To help consumers at our Toronto tasting discover the “Oregon wine trail” that best fits their palate and interests, we’ve outlined six wine trails throughout the event. The icons and descriptions you see below will be printed in the event program and will offer a way-finding option for consumers. Wineries will not be grouped by these concepts and no literal pathways will be built into the event. The idea is to offer a suggested path for discovery for consumers who may be overwhelmed by the scale of the event, but most importantly, to reiterate the key messaging points we’d like to make sure we get across throughout the event:

  1. Environmental sustainability is integral to our industry
  2. We were, and continue to be, pioneers in many ways
  3. Oregon’s wine industry is made up of diverse regions and varieties

Please rank which three of the six trails below are most important to your brand. Your selected associations will be printed on your table top sign and on your program page (see bottom for example).

Oregon’s bountiful resources and beautiful scenery are worth protecting. Sustainable farming and winemaking aren’t about being trendy, they’ve always just been who we are. From the strictest labeling regulations in the country, to the most certified sustainable vineyard land of any major U.S. winegrowing state, Oregon understands that great wine starts with healthy land.

Pioneers aren’t just historical, they’re also our contemporaries. Pioneers are defined by persistence and innovation, bedrock traits of Oregon winemaking. This trail weaves together the personalities that blazed Oregon’s original trail as well as the winemakers they inspired, who today are pioneering new approaches and methods to crafting exceptional wine.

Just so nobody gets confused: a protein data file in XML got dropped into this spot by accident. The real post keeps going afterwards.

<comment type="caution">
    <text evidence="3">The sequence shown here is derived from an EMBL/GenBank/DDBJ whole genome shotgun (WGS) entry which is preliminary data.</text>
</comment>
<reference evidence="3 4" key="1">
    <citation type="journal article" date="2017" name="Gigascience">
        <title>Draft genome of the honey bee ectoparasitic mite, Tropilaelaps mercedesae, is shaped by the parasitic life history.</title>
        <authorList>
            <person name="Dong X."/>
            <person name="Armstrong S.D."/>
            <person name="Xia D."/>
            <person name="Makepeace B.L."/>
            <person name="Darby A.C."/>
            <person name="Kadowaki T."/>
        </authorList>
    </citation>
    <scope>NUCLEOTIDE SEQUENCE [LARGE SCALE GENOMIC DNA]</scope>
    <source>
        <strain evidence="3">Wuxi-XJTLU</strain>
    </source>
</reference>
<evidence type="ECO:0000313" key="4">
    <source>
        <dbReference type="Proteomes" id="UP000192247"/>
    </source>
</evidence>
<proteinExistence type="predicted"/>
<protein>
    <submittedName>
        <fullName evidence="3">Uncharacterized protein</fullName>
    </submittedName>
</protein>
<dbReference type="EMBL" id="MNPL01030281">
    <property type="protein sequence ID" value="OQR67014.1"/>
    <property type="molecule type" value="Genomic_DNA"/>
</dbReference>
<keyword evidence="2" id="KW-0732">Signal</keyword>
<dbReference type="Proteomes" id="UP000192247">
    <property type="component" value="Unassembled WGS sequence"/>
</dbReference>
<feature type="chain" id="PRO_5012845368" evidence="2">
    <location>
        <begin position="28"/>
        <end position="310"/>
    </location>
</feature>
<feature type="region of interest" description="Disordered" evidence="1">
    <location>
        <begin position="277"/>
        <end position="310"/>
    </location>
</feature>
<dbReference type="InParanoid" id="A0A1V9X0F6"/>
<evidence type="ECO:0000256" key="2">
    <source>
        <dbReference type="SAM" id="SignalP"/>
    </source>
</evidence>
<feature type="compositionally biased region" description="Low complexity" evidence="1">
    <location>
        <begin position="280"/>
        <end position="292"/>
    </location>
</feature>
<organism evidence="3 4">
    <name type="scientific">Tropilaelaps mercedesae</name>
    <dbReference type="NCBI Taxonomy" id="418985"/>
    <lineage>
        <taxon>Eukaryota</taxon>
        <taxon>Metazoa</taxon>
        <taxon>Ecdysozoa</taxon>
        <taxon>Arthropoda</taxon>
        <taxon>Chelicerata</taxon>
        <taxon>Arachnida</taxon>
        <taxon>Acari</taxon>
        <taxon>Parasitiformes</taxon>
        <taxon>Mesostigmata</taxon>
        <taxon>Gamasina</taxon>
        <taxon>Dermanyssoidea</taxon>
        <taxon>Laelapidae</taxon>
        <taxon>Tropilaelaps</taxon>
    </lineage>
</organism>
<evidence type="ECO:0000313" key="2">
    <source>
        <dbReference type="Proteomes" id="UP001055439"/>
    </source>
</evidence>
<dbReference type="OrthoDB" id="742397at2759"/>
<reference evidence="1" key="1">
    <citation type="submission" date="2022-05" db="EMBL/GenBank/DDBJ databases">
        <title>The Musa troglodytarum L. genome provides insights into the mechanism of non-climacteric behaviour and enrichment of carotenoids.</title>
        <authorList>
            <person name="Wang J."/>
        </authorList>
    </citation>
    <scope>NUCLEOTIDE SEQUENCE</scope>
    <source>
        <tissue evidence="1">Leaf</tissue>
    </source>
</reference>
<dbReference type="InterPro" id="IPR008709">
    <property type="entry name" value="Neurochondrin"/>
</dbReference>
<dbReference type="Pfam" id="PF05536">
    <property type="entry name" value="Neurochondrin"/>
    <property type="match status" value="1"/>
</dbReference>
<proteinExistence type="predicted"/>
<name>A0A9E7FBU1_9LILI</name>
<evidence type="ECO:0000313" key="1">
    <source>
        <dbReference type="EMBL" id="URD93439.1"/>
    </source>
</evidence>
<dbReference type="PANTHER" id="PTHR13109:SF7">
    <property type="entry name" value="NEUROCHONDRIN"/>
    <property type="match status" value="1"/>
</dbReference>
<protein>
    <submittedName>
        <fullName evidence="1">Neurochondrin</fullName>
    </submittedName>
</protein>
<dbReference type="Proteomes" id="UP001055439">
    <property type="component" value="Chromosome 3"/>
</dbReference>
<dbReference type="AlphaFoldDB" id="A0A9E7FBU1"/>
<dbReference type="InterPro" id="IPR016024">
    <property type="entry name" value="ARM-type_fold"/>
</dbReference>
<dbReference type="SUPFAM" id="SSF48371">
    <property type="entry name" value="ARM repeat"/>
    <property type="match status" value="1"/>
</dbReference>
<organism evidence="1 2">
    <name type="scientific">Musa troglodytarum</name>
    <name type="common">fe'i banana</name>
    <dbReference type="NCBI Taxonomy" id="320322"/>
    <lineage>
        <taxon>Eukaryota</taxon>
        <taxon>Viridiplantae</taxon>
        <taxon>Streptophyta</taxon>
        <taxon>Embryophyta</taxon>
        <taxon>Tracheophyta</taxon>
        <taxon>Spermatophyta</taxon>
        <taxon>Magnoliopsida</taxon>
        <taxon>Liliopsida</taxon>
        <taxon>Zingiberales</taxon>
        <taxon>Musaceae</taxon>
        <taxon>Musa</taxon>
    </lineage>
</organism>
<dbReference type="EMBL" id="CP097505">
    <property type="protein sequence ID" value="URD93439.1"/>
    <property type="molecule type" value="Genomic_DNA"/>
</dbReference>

Oregon’s Willamette Valley is for many synonymous with Pinot noir. Pinot was among the first vines planted in the valley and today occupies more than 70% of Willamette vineyard acres. But Pinot noir is revered for its transparent expression of terroir, so more vineyards means more variations of Oregonian Pinot to share. In this case, more is better.

Oregon makes Pinot noir really well. But we also make rich skin contact Pinot gris and Austrian varieties that are hard to pronounce but easy to drink. From the cobble stones of the Walla Walla Valley in Eastern Oregon down to southern vineyards a stones throw from California, Oregon farmers grow 72 grape varieties. Find something unexpected.

For a little chill, explore Oregon white wines. French royals like Pinot gris and Chardonnay abound, but old world Spanish varietals such as Albarino and Italian Moscato can also be found on the trail. Oregon’s varied regional climates and nested microclimates allow winemakers the opportunity to grow what grows best.

Elegant and powerful are not incongruent, and the reds on this trail are for those looking for both. While Pinot noir is grown throughout Oregon, the state’s varied regional climates – especially Southern Oregon’s warmth – support bold reds such as Cabernet, Tannat, Tempranillo and many more. Explore Oregon’s bold side.

Example of how the icons may be displayed on winery table top signs.